Incumbent Pete Olson (R), who was first elected in 2008, did not seek re-election. Since 1979, Republicans have represented the district for all but two years, when Nick Lampson held the seat from 2007 to 2009. In 2018, Olson won re-election 51.4% to 46.5%. Major independent observers rate the 2020 general election as a toss-up or tilt Republican.


Valenzuela defeats Olson in TX-24 Democratic primary runoff

Candace Valenzuela defeated Kim Olson in the Democratic primary runoff for Texas’ 24th Congressional District. Valenzuela received 60% of the vote to Olson’s 40%.

Former U.S. Secretary of Housing and Urban Development Julián Castro (D), U.S. Sens. Elizabeth Warren (D-Mass.) and Kamala Harris (D-Calif.), several members of the U.S. House, and multiple congressional caucus PACs endorsed Valenzuela, who served on the Carrollton-Farmers Branch school board. The Dallas Morning News, the Fort Worth Star-Telegram, and multiple organizations supporting military veterans in politics endorsed Olson, a retired Air Force colonel.

In 2018, retiring incumbent Kenny Marchant (R) won re-election by three percentage points. Major independent observers rated the general election as a toss-up or tilt Republican.


Sessions defeats Swann in TX-17 Republican primary runoff

Pete Sessions defeated Renee Swann in the Republican primary runoff for Texas’ 17th Congressional District. Sessions received 54% of the vote to Swann’s 47%.

Sessions was a member of Congress from 1997 to 2019, representing Texas’ 32nd Congressional District (2003-2019) and Texas’ 5th Congressional District (1997-2003). He campaigned on his record and said he voted in support of Trump 98% of the time. Incumbent Rep. Bill Flores (R) endorsed Swann, citing her desire to work with President Trump and her stances on immigration and social issues. Swann’s campaign highlighted her experience in business and healthcare.

Flores won re-election by 15 percentage points in 2018. Major independent observers rate the general election as solid Republican or safe Republican.


Jackson defeats Winegarner in TX-13 Republican primary runoff

Ronny Jackson defeated Josh Winegarner in the Republican primary runoff for Texas’ 13th Congressional District. As of 9:45 p.m. Central Time, Jackson had received 55.6% of the vote to Winegarner’s 44.4%, with 90% of precincts reporting.

President Donald Trump (R), U.S. Sens. Lindsey Graham (R-S.C.) and Josh Hawley (R-Mo.), and former Texas Gov. Rick Perry (R) endorsed Jackson. Incumbent Rep. Mac Thornberry (R), who did not seek re-election, endorsed Winegarner, along with U.S. Reps. Mike Conaway (R-Texas), Lance Gooden (R-Texas), and Kenny Marchant (R-Texas).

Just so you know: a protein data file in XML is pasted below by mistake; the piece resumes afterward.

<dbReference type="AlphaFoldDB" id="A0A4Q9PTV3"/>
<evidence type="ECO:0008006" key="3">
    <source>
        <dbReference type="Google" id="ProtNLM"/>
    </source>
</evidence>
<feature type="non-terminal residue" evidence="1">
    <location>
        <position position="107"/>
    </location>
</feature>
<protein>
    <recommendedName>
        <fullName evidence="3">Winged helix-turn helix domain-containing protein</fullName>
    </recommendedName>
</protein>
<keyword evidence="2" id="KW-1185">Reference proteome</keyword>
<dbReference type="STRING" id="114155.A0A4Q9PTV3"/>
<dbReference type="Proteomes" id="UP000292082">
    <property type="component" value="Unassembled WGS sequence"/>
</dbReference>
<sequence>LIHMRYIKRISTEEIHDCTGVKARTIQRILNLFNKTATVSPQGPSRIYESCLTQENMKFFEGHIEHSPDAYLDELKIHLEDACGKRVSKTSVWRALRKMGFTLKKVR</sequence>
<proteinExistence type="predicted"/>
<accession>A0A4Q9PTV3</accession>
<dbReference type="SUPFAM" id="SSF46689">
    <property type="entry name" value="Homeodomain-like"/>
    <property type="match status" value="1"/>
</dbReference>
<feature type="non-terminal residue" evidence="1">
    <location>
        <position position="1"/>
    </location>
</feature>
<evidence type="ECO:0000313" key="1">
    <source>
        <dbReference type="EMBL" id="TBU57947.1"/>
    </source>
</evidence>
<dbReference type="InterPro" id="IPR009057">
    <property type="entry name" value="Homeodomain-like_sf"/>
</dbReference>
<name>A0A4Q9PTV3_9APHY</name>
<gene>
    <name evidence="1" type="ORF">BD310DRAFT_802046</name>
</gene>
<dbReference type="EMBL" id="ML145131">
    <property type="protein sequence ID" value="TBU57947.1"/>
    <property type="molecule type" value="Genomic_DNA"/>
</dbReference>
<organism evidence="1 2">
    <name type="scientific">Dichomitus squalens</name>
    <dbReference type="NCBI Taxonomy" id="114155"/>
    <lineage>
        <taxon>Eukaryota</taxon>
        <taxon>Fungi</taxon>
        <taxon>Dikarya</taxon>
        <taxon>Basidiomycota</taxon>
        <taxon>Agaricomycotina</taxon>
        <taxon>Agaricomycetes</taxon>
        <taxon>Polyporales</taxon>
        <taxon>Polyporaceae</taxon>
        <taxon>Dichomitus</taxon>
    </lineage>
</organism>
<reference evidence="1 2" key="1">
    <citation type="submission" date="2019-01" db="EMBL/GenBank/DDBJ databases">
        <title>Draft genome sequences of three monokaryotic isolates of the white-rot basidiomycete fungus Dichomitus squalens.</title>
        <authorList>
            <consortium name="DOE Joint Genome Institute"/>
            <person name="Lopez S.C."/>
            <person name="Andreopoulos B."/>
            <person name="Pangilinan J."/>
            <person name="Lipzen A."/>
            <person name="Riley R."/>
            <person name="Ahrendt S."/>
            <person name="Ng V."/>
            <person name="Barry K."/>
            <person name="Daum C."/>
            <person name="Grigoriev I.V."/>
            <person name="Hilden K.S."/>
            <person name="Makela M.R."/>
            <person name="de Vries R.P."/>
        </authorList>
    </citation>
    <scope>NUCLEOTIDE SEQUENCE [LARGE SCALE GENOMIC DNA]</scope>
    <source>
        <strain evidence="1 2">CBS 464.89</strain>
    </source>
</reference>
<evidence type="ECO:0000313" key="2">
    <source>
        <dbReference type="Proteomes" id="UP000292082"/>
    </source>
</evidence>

Thornberry, who was first elected in 1994, won his last election in 2018 by a margin of victory of 65 percentage points. Major independent observers rate the general election as solid Republican or safe Republican.



Jackson, Winegarner compete in TX-13 Republican primary runoff

Ronny Jackson and Josh Winegarner will compete in the Republican primary runoff for Texas’ 13th Congressional District on Tuesday, July 14. In the March 3 Republican primary, Winegarner received 38.8% of the vote to Jackson’s 19.9%.
President Donald Trump (R), U.S. Sens. Lindsey Graham (R-S.C.) and Josh Hawley (R-Mo.), and former Texas Gov. Rick Perry (R) endorsed Jackson. Jackson served as physician to the president for Presidents Barack Obama and Trump. Jackson said he would “bring influence and access to the district that is about to go away when the current representative of 26 years retires,” citing what he described as his “strong relationships with the Executive Office of the President … and most importantly President Trump.”
Incumbent Rep. Mac Thornberry (R), who is not seeking re-election, endorsed Winegarner, along with U.S. Reps. Mike Conaway (R-Texas), Lance Gooden (R-Texas), and Kenny Marchant (R-Texas). Winegarner highlighted his personal background in the 13th District and said that he “knows first-hand the struggles of the farmers, ranchers, and small business owners who drive our economy.”
According to campaign finance reports, Jackson raised $492,000 and Winegarner raised $290,000 between April 1 and June 24.
Thornberry, who was first elected in 1994, won his last election in 2018 by a margin of victory of 65 percentage points. Major independent observers rate the general election as solid Republican or safe Republican.


Biden and Trump win Georgia and West Virginia primaries

Ballotpedia's Daily Presidential News Briefing
June 10, 2020: Biden and Trump won primaries in Georgia and West Virginia. A virtual fundraiser for Biden hosted with Kamala Harris raised $3.5 million.

Ballotpedia is monitoring changes made to election dates and procedures in response to the coronavirus pandemic.        

Notable Quote of the Day